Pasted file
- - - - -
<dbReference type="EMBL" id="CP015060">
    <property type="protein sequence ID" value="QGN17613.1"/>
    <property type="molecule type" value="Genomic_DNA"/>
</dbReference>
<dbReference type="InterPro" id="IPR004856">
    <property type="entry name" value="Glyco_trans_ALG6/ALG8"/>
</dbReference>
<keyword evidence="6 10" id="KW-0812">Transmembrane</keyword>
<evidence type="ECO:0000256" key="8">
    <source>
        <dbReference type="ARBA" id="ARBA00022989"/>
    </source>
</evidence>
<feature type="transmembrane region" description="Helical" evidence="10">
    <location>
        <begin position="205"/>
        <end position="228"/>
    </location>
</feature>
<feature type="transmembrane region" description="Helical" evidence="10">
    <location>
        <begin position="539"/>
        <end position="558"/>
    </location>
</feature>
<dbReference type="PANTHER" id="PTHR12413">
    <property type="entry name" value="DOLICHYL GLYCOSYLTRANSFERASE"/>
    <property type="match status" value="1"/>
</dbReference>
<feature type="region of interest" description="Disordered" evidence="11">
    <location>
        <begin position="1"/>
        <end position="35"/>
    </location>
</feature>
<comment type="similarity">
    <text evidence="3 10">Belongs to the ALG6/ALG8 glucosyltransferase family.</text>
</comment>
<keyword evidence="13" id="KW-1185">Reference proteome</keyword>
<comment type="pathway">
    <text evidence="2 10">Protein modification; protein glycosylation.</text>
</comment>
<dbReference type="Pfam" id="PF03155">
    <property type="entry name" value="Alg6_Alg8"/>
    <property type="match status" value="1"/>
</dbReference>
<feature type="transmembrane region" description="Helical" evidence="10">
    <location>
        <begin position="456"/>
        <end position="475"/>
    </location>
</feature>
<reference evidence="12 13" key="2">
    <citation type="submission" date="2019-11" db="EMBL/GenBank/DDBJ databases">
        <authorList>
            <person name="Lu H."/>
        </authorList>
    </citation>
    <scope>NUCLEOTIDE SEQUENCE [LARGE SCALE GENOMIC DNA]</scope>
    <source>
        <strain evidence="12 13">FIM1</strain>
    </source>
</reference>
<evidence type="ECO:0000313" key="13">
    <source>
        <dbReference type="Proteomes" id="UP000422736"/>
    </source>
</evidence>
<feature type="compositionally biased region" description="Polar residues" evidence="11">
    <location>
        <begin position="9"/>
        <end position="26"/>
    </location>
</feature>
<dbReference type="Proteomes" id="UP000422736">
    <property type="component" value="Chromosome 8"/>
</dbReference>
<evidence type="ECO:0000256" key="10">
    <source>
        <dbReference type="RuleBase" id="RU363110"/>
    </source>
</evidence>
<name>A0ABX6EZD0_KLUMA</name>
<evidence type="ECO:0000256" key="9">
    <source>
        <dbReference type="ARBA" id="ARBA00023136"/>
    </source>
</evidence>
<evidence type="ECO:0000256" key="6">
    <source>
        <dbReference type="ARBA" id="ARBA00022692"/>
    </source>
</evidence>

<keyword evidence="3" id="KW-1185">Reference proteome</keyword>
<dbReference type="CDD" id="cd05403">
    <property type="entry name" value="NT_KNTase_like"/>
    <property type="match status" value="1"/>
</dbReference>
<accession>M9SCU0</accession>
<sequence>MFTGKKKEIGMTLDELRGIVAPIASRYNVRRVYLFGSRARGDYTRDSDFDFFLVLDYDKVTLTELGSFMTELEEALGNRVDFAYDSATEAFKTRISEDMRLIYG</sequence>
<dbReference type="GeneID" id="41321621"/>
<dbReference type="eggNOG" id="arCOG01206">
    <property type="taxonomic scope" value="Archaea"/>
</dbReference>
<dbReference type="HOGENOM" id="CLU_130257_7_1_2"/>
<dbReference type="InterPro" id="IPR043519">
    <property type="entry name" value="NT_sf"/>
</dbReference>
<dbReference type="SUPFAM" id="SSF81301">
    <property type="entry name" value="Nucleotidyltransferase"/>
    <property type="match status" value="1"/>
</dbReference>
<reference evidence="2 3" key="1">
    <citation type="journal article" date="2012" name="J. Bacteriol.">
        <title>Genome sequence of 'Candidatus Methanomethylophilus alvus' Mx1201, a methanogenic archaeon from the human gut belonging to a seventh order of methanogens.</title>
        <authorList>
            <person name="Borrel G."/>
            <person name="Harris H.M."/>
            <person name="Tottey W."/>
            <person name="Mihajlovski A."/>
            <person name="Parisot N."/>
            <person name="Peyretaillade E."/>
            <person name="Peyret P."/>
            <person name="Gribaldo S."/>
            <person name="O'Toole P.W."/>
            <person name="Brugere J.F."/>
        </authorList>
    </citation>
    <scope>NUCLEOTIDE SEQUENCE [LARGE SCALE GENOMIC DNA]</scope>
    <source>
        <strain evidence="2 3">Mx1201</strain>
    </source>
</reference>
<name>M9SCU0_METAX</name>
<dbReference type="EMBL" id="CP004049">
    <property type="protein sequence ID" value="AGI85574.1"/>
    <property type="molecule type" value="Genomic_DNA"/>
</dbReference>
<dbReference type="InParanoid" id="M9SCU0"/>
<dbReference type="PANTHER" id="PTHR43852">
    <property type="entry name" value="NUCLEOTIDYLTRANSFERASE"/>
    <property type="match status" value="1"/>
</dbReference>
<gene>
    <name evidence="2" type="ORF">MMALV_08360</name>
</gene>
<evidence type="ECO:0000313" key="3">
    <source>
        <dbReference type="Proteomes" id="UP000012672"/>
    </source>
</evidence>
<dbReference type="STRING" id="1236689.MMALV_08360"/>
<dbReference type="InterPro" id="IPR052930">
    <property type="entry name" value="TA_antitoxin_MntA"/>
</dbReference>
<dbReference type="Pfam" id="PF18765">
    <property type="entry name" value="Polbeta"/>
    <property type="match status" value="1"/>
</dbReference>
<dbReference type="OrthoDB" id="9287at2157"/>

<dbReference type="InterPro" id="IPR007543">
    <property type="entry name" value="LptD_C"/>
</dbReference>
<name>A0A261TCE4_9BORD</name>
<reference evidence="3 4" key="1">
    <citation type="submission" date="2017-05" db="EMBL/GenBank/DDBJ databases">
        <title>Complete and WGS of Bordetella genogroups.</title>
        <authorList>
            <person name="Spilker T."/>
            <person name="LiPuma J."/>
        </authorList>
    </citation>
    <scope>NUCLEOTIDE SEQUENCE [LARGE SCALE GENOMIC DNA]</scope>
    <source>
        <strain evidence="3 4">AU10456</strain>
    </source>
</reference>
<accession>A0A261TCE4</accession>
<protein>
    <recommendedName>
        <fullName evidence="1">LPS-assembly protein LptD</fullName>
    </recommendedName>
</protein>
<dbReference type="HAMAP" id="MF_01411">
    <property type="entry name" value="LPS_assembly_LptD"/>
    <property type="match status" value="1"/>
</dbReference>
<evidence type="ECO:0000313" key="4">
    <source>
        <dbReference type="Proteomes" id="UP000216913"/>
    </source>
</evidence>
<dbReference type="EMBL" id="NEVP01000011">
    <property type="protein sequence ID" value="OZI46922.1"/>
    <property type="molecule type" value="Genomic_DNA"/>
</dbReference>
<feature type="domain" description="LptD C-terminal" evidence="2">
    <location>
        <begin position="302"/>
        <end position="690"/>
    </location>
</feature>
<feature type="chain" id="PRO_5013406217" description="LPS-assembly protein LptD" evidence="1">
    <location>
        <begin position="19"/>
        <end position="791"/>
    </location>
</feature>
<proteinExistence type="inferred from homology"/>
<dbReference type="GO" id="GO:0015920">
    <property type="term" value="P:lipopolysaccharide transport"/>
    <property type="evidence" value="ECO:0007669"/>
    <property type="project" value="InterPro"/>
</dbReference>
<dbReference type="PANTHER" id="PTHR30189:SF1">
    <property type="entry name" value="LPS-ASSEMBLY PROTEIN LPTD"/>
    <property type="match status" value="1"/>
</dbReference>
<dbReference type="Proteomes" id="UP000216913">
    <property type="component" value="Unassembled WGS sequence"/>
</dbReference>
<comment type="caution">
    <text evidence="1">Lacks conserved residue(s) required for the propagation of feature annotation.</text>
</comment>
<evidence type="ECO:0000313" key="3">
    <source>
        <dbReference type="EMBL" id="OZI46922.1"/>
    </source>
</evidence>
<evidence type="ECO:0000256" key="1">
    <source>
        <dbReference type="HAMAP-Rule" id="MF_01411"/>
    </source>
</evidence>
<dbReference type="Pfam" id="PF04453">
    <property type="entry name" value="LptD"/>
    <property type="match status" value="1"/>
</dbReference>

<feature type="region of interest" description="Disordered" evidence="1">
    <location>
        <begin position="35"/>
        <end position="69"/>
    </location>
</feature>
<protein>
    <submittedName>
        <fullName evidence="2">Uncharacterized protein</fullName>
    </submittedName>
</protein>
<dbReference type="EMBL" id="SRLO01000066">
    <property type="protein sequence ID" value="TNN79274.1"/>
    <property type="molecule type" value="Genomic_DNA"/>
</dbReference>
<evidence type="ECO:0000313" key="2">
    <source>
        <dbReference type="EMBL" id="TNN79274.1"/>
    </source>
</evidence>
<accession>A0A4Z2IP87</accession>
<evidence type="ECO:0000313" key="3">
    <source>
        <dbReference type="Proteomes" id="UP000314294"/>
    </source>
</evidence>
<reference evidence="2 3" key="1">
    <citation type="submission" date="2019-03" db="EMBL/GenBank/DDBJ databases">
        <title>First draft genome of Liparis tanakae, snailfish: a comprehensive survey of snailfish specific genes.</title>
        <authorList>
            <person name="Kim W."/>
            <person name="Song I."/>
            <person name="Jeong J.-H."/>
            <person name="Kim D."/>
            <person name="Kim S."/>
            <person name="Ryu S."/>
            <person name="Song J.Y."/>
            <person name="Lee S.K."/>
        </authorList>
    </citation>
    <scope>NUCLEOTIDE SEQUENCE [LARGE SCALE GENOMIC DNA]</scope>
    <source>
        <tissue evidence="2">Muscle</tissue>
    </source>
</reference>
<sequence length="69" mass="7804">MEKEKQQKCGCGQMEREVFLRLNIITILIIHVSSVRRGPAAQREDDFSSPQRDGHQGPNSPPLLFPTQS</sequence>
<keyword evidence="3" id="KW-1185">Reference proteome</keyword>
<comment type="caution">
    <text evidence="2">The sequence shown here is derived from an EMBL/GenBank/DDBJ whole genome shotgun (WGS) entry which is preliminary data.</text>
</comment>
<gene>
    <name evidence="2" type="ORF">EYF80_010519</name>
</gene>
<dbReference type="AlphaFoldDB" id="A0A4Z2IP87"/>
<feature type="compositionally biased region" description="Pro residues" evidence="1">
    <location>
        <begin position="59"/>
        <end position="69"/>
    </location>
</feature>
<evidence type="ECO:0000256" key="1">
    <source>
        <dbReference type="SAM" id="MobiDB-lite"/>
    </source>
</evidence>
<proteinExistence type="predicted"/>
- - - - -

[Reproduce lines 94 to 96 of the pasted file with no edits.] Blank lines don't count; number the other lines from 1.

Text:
<keyword evidence="3" id="KW-1185">Reference proteome</keyword>
<dbReference type="CDD" id="cd05403">
    <property type="entry name" value="NT_KNTase_like"/>